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Digital LED strips offer endless possibilities

Digital LED strips can be used for a variety of applications, including chasing lights and rainbows. A matrix of LEDs can also be created by placing many LED strips side by side. Such a matrix can be used to project graphics or videos. For such applications, you will need a special digital controller with software (see Accessories > Digital LED strip controllers).

By using this controller, you can specify where each LED strip should be placed, and then project graphics over the array of LED strips.

Digital LED: What is it?

Every digital led has its own driver IC and two data pins. A Digital LED has four pins, two for data and two for power. The Digital LED receives data from the controller IC and passes it to the next Digital LED in the series, using the power in parallel. Most regular LEDs don’t have data pins, and they use series or scanning power connections.

In short, it is also called Addressable RGB LED or ARGB LED based on its characteristics.

Why should use LEDs?

Multiple RGB LEDs can be used simultaneously with digital LEDs. The electronic engineer can save a lot of time by using Digtal LEDs in PCB layout, as well as use fewer ICs by using Digtal LEDs.

The traditional RGB LED has four pins, one for the cathode/anode and three for the R, G, and B circuits.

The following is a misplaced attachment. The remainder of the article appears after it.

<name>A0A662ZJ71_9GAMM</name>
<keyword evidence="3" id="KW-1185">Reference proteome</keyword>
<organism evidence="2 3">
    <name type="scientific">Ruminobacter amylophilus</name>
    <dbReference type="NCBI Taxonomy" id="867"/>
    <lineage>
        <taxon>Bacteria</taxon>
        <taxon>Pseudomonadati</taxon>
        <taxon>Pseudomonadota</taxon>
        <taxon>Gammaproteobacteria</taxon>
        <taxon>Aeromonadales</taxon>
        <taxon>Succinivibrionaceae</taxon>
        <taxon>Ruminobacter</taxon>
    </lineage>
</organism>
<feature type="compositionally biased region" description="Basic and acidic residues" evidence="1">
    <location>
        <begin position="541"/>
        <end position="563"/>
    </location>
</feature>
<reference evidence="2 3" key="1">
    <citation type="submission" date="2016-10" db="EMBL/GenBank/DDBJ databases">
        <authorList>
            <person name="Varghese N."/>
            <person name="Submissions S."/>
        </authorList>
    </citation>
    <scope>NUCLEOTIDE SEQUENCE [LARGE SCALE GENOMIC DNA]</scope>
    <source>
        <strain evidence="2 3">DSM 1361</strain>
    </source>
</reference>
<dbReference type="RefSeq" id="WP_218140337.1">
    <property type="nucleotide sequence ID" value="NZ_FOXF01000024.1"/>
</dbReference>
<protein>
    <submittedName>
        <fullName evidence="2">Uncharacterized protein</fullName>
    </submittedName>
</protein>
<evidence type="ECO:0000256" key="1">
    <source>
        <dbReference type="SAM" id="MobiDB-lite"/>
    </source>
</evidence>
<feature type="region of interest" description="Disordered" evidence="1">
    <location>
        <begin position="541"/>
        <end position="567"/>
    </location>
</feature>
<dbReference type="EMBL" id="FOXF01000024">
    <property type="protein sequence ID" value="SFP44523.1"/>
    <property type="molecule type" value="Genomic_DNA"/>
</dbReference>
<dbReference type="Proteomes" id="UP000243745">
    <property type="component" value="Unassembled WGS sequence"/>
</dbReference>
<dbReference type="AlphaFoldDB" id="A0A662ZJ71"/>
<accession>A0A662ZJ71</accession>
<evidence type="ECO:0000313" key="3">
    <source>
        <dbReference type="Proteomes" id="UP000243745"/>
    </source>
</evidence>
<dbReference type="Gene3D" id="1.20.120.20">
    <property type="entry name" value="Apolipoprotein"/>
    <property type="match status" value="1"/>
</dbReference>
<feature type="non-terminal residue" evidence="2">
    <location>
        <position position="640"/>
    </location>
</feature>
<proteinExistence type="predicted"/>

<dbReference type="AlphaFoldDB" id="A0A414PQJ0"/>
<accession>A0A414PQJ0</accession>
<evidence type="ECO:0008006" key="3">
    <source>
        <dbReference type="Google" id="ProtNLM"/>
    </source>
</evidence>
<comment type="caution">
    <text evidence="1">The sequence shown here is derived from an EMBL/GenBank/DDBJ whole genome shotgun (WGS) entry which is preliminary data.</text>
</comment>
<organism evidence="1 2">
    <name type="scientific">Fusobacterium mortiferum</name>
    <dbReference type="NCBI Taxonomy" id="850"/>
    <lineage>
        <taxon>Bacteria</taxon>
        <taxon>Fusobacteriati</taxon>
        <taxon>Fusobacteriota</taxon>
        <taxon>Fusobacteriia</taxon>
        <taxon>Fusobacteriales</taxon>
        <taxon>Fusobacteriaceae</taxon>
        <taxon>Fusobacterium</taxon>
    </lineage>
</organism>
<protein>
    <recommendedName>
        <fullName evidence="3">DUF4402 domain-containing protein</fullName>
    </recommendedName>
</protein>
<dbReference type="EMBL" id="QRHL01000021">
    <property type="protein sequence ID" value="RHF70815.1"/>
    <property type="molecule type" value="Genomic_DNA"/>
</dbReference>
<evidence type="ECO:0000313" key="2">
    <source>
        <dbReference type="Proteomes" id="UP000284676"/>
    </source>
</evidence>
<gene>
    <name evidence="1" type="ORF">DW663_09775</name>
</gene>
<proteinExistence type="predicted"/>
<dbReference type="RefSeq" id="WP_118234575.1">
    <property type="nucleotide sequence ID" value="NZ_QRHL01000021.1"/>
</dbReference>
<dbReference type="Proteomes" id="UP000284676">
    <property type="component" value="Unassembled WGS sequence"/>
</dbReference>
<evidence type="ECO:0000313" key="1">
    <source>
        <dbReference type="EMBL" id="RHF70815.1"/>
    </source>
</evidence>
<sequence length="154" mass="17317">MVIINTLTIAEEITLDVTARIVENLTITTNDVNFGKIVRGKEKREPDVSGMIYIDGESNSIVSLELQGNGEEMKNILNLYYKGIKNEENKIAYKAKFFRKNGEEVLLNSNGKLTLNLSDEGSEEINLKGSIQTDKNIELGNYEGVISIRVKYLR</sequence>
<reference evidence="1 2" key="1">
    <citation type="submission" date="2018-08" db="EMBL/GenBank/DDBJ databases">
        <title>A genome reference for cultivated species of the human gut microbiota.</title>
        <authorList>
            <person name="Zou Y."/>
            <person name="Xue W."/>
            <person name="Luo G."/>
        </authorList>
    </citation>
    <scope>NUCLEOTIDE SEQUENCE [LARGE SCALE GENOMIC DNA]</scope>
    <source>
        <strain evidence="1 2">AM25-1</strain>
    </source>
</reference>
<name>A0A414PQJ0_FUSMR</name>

It will not be an issue if you use few LEDs, but as you use more LEDs, circuit routing becomes more challenging. Scanning is another common scenario when using multiple RGB LEDs. In addition to the complexity of routing, scanning is often used to light up different colors between RGB LEDs. LEDs sometimes blink depending on the scanning frequency.

Due to their built-in driver IC and non-scanning emission, Lumex Digital LEDs overcome these two limitations.

The implementation of Digital LEDs differs from traditional R/G/B LEDs. Initially, the circuits are different. There are two data pins for receiving data and passing it on to the next LED(s) and two power pins for cathode and anode.

Keep in mind that Digital LEDs use power in parallel; in other words, the current is accumulated. To calculate the maximum power consumption of 66 Digital LEDs, we need 1A.

The next step in using Digital LEDs is to send data to tell them to light up. By sending 24 bits of data in sequence, the control signal is straightforward.